Poverty and Obesity: The Role of Energy Density and Energy Costs

Center for Public Health Nutrition, Department of Epidemiology, University of Washington, Seattle, WA 98195, USA.
American Journal of Clinical Nutrition (Impact Factor: 6.77). 02/2004; 79(1):6-16.
Source: PubMed


Many health disparities in the United States are linked to inequalities in education and income. This review focuses on the relation between obesity and diet quality, dietary energy density, and energy costs. Evidence is provided to support the following points. First, the highest rates of obesity occur among population groups with the highest poverty rates and the least education. Second, there is an inverse relation between energy density (MJ/kg) and energy cost (US dollars/MJ), such that energy-dense foods composed of refined grains, added sugars, or fats may represent the lowest-cost option to the consumer. Third, the high energy density and palatability of sweets and fats are associated with higher energy intakes, at least in clinical and laboratory studies. Fourth, poverty and food insecurity are associated with lower food expenditures, low fruit and vegetable consumption, and lower-quality diets. A reduction in diet costs in linear programming models leads to high-fat, energy-dense diets that are similar in composition to those consumed by low-income groups. Such diets are more affordable than are prudent diets based on lean meats, fish, fresh vegetables, and fruit. The association between poverty and obesity may be mediated, in part, by the low cost of energy-dense foods and may be reinforced by the high palatability of sugar and fat. This economic framework provides an explanation for the observed links between socioeconomic variables and obesity when taste, dietary energy density, and diet costs are used as intervening variables. More and more Americans are becoming overweight and obese while consuming more added sugars and fats and spending a lower percentage of their disposable income on food.

Full-text preview

Available from:
  • Source
    • "This study reinforces previous research that identifies cost as a major influence on family food purchases (Witall et al., 2009; Cason-Wilkerson, Goldberg, Albright, Allison, & Haemer, 2015; Sonneville, La Pelle, Taveras, Gillman, & Prosser, 2009; Styles, Meier, Sutherland, & Campbell, 2007; Hesketh, Waters, Green, Salmon, & Williams, 2005). Current data indicated that many parents make decisions to choose energy-dense, unhealthier foods instead of the more expensive, healthier foods consistent with previous findings in disadvantaged families (Giskes et al., 2002; Drewnowski & Spector, 2004). Despite comments that cost was a restriction to the purchase of healthier foods such as fruit, several participants reported to have fruit at home. "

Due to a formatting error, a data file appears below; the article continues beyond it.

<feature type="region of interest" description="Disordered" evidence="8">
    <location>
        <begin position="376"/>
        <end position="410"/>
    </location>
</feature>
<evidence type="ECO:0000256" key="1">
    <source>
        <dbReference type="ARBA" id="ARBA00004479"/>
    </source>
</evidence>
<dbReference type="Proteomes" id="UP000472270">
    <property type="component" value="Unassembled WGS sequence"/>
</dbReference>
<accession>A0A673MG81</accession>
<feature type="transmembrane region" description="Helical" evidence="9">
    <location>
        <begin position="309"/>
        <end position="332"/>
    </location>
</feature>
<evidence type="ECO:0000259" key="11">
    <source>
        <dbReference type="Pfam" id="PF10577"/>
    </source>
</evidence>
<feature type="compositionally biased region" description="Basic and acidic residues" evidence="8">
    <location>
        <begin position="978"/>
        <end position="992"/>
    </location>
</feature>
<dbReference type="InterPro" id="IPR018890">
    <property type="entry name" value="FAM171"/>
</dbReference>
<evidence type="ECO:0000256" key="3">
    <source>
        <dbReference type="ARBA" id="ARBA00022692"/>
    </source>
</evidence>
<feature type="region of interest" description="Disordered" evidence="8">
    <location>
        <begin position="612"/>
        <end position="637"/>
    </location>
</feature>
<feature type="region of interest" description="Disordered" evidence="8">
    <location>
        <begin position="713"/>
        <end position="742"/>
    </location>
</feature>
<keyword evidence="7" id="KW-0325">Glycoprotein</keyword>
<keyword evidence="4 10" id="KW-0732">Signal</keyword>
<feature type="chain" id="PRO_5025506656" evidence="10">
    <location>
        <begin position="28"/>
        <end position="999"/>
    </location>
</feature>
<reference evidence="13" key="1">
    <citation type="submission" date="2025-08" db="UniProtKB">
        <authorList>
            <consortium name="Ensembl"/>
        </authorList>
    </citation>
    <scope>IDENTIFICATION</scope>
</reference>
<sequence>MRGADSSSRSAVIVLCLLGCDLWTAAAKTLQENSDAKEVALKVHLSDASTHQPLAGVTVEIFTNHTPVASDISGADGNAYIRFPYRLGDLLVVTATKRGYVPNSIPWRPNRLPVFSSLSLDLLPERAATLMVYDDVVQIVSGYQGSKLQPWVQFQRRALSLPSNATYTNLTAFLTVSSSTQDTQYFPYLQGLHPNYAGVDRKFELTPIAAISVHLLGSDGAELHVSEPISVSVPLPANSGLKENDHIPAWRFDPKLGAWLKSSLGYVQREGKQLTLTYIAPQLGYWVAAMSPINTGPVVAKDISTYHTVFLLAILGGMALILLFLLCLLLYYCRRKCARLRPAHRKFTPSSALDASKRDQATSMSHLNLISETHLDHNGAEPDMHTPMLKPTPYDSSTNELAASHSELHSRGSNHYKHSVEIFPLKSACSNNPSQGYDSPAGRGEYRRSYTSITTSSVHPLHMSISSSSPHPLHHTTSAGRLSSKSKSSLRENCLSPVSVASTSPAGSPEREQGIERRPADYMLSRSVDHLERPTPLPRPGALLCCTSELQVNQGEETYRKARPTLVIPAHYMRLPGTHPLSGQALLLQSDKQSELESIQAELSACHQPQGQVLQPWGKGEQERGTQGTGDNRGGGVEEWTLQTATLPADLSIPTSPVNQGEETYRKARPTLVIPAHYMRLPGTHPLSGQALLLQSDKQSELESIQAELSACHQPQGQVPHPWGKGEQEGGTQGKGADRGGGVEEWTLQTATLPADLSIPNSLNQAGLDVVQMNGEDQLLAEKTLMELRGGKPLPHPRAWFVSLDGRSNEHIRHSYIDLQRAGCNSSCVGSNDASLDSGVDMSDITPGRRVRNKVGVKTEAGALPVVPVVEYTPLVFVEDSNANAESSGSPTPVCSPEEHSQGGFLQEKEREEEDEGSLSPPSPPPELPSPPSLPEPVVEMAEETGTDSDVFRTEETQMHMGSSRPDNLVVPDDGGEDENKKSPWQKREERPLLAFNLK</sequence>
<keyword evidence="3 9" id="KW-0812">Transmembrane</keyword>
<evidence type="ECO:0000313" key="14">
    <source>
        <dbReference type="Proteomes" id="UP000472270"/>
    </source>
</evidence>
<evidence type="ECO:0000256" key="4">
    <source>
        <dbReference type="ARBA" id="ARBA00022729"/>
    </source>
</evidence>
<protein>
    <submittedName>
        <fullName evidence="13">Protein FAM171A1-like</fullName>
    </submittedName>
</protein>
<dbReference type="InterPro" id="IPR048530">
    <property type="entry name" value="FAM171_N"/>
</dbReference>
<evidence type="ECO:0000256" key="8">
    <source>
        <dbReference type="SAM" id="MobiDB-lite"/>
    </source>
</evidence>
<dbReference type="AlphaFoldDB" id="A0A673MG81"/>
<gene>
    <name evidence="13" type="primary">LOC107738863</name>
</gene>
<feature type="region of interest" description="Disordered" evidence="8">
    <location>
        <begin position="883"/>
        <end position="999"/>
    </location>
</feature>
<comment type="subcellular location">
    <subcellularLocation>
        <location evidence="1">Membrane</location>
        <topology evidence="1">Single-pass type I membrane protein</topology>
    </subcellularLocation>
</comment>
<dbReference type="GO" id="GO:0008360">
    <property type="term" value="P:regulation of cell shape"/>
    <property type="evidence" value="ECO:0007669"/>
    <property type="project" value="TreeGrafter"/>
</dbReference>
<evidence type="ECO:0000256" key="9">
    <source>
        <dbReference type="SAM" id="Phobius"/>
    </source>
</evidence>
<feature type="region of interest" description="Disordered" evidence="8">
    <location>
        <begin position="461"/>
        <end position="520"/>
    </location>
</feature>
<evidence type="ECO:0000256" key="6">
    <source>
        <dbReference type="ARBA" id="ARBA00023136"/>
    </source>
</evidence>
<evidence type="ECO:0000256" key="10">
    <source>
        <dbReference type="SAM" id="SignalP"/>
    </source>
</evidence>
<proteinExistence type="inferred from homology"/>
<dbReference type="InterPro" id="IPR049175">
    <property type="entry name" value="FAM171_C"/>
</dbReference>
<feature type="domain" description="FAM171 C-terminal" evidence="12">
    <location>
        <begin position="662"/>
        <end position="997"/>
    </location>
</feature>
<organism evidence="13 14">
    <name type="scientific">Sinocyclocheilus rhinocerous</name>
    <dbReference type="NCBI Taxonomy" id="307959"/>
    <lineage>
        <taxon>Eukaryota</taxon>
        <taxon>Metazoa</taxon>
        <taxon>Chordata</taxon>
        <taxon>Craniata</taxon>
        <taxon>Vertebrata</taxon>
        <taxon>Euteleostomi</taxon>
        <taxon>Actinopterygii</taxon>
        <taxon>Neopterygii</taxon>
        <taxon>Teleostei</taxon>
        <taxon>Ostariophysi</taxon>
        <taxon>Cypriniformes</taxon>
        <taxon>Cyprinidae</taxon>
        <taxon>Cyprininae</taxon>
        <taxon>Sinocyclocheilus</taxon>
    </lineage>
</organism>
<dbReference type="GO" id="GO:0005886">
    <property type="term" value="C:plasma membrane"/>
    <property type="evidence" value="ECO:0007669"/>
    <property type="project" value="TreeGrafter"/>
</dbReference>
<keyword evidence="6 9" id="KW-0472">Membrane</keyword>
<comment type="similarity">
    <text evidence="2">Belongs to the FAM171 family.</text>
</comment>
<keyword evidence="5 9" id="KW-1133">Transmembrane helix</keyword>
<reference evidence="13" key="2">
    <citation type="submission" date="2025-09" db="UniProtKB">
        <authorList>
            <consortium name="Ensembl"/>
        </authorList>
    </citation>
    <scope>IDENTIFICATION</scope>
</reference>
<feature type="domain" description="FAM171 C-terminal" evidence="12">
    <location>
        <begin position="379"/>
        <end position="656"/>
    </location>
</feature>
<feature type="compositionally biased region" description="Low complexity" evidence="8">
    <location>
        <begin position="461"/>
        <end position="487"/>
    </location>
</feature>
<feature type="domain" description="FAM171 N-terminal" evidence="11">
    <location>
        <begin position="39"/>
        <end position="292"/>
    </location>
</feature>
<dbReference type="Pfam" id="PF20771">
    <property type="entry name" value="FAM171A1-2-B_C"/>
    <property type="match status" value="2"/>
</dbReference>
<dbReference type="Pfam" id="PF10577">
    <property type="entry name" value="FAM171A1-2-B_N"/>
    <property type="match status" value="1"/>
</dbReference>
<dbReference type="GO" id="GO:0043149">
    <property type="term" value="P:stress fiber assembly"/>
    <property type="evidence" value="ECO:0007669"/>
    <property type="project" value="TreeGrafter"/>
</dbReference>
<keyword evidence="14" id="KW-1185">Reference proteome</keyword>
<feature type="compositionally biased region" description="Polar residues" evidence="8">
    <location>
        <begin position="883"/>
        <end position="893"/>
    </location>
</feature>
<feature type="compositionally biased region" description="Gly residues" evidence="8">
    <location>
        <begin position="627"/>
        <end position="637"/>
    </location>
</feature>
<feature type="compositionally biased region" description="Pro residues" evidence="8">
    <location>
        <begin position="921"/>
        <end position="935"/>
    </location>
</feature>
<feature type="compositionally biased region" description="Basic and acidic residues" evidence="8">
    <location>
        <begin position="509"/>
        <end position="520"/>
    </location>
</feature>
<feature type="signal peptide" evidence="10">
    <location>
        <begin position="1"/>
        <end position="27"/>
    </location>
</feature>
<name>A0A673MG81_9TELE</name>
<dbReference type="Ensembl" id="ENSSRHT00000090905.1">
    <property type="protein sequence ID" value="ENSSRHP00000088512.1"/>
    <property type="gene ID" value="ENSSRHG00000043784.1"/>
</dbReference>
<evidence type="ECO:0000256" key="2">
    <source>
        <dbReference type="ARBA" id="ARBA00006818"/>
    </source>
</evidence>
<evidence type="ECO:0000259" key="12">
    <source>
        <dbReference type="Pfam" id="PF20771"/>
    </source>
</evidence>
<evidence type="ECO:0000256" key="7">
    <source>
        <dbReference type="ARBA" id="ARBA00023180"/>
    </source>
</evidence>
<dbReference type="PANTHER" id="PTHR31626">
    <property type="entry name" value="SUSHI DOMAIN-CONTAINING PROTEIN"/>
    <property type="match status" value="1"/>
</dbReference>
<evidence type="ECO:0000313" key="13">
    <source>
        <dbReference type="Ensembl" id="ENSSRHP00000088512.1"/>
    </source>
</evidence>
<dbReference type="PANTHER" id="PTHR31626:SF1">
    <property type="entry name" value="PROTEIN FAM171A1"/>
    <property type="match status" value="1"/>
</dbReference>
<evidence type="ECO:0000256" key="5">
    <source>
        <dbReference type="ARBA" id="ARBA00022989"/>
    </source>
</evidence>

[Show abstract] [Hide abstract]
    ABSTRACT: Purpose The purpose of this qualitative study was to explore the perceptions and attitudes that underlie food choices, and, the impact of a school-based healthy eating intervention in mothers from an economically-disadvantaged community. The aim of the intervention was to educate children to act as ‘health messengers’ to their families. Method Sixteen semi-structured phone interviews were conducted with mothers with four receiving a second interview. Interviews were conducted following their child’s participation in a six-week after school healthy cooking intervention. Results Thematic content analysis revealed four main themes: Cost and budget influence on food choices, diversity in household rules controlling food, role of socialisation on diet, and improved cooking skills and confidence to make homemade meals. The interview findings demonstrated the positive influence of the after-school cooking intervention on children and their families in cooking skills, promoting healthier cooking methods and increasing confidence to prepare homemade meals. Conclusions The findings demonstrated the wider economic and social influences on food choices and eating practices. Socialisation into, and strong cultural norms around, eating habits were significant influences on family diet and on parental decisions underpinning food choices and attitudes towards the control of food within the family. The intervention was perceived to be successful in terms of improving nutritional knowledge, cooking skills and increasing confidence to make healthy and tasty homemade meals. The study demonstrates the importance of parental involvement in school-based interventions if improvements in healthy eating are to be evidenced at the family level and maintained.